I have noticed that when I write I tend to be contemplative, as in always wondering why. It could be any topic that has my interest, and it’s no different with my dressing. I’m wondering the why exactly for not feeling fulfilled when presenting in my birth gender only. What causes the desire, or should I say compulsion, to dress?

Because it is a compulsion. Make no mistake. And so I revisit and analyze and try to understand this part of me.

Why as a young child did I find my mom’s makeup so fascinating? Why did I sometimes imagine myself as a girl? I didn’t often dress, and on the rare occasions when I did, I made sure I was absolutely alone. My fear of being caught was so great that I was actually able to go very long stretches without dressing at all.

As an adult, I went years without dressing, to my ultimate detriment. Let’s just say I was tired of life. Oh, I had my reasons—a wife, kids, parents who probably wouldn’t be very supportive (I loved you dad – but I’m talking about you.) But still, along with other factors it ultimately brought me to a point where I no longer wanted to go on. So why do we dress? Or go even further?

I think a lot of it has to do with the stereotypes men are supposed to live up to. We are not supposed to show our feelings, express emotion – be human. When I was younger, I was tormented by the feeling that I just wasn’t living up to the masculine ideal. I was an emotional, introverted, shy boy, who wanted to express my feelings, but felt as if I couldn’t. It wouldn’t be “manly” to do so. I was not macho. I liked reading and learning. I liked school. I went out for cross country just to say that I participated in a sport. I loved girls (women), but I wasn’t even on their radar. Nerdy guys don’t really cut it in high school.

But I never lost my love of things feminine—makeup especially. I loved the thought of being someone else; someone who could be who they were. Show emotion. Show feelings. Be the empathetic soul I felt I was. In other words, be more feminine.

And…I knew that wasn’t allowed. If I wanted to express my emotions it defined not only my gender but my sexuality. And that, I think, is a real problem. I love women, but I would love to be one, too. Society defines us as girls or boys, women or men, gay or straight; with or without emotion. There is no gray area.

So I come back to the why. Why do I (we) dress? I have my thoughts. Ultimately, I may never know the whole answer. And yet, that is not what is really important. I just know that it is a part of me, and what is important is that I embrace who I am every day! To know that I can express my feelings, that I can be emotional, and that I can let the feminine (woman in me) out. Let her be expressed in the loving way I look at my children, or in my interactions with others on a daily basis – to show appreciation for the effort they put into their appearance or the care they show their spouse or children. Show my admiration in how they interact with others.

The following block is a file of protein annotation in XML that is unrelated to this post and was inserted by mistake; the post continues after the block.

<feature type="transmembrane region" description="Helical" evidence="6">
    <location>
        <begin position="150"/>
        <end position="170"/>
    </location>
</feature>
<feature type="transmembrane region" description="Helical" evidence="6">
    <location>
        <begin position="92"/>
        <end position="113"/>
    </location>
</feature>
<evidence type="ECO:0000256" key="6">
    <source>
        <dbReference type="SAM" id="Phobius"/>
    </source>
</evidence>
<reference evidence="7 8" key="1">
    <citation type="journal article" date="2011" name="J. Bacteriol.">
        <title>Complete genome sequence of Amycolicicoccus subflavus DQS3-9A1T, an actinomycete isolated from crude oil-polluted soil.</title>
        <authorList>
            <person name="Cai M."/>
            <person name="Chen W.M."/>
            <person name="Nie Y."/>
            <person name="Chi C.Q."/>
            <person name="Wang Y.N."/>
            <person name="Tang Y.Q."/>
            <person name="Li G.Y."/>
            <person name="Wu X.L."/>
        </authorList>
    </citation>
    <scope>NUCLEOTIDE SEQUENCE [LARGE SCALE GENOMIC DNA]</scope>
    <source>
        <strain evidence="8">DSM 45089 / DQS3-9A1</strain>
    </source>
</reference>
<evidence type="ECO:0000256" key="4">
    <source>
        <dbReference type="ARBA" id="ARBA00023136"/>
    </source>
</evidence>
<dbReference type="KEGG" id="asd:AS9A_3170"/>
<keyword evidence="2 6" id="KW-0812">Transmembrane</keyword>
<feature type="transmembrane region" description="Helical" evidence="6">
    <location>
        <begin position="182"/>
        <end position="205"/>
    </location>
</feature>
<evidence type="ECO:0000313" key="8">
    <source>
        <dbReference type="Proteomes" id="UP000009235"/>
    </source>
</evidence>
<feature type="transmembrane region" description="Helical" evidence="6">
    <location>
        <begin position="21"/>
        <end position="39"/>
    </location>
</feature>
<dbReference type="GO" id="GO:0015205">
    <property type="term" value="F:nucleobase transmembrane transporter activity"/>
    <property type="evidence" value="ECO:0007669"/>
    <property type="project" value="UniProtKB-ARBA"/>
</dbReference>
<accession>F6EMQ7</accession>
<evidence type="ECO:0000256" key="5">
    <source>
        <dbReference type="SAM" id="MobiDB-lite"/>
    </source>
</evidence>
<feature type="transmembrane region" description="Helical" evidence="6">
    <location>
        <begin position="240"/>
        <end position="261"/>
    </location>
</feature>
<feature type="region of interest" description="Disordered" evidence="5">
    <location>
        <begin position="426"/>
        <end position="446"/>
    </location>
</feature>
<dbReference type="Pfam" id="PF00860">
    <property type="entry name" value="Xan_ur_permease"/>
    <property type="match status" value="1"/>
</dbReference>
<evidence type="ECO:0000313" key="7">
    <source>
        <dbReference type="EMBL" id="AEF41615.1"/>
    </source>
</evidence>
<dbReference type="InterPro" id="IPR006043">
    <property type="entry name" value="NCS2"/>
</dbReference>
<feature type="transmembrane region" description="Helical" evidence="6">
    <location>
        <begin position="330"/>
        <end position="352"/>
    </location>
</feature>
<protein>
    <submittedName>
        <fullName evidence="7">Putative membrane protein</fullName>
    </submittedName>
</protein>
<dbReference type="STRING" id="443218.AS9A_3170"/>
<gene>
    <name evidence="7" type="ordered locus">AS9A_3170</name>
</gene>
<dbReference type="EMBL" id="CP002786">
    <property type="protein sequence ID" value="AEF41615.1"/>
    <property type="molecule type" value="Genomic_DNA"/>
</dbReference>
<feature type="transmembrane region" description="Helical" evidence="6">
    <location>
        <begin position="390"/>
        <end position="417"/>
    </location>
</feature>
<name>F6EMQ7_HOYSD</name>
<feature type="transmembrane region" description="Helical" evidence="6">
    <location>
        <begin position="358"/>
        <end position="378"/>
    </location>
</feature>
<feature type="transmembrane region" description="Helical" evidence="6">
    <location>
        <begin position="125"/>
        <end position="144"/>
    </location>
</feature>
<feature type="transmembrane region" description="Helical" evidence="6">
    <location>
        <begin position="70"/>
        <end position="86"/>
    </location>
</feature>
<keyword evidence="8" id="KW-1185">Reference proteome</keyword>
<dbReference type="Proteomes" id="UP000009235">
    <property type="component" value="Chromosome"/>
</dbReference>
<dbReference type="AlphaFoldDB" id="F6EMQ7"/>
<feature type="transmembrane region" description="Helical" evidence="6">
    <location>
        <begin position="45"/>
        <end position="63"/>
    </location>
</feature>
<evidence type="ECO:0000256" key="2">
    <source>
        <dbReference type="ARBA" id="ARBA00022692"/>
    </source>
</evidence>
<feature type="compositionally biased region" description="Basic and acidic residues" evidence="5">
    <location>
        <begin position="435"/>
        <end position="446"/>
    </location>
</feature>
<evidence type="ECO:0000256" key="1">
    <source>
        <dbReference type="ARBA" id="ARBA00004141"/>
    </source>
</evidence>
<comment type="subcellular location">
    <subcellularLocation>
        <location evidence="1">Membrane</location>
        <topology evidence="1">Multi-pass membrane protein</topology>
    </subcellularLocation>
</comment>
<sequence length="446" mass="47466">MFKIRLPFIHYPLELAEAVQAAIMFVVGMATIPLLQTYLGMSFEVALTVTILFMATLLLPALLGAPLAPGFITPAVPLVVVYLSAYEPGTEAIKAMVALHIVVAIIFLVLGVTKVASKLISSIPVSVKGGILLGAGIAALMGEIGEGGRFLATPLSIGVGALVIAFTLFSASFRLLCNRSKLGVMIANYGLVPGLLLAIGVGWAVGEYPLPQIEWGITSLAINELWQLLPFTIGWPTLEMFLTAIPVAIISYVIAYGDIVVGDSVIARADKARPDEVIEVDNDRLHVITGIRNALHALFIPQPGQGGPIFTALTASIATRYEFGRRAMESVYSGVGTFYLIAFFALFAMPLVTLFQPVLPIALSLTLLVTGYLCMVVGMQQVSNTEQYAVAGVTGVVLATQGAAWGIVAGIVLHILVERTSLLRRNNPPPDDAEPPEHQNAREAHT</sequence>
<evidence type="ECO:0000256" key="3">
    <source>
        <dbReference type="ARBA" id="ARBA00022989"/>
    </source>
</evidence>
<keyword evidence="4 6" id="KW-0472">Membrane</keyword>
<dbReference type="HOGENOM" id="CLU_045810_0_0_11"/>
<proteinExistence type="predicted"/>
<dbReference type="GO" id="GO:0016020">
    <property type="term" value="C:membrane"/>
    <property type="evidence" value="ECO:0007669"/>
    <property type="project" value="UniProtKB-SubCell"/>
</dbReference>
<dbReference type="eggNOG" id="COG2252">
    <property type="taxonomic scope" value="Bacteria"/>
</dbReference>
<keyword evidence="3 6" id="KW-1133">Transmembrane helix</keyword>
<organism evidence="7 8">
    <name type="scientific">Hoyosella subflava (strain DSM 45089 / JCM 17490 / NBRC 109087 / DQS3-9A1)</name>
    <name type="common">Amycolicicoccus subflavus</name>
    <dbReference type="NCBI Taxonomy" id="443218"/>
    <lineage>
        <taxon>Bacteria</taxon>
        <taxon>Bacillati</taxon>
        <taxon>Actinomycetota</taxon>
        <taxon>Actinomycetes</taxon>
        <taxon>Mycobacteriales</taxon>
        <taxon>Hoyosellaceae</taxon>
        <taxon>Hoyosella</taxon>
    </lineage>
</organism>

That is a true benefit of femininity; the ability to interact and empathize with other people. How much better would society be if men were allowed the same privilege?

But we aren’t. And yet – that is the essence of April.

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April (Pacific Princess)

I'm not transitioning at the present, but I have been crossdressing since about the age of 7, and took a 30+ year hiatus from dressing while I was busy with family. I started dressing again a little over a year ago, and I finally like who I am, although I'm not quite sure who that is yet. I only dress once a week or so, but I'm a bit of a perfectionist and love going “all out” when I do. I guess I'm kind of a late bloomer (re-bloomer?), and I don't know where this journey is going, but I plan on enjoying the ride!

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Connie Malone
Lady
Member
Connie Malone (@conniedee)
28 days ago

I stopped asking myself “Why?” a long time ago. Actually, I had spent much more time coming up with reasons why I shouldn’t have been doing “it”(my “it” may differ from yours). Basically, asking why was more applicable to what I was doing, and, when I realized that it was much more a matter of who I was than what, the ultimate question (and answer) was “Why not?” 😉

Rozalyne Richards
Lady
Active Member
Rozalyne Richards (@leahroy)
28 days ago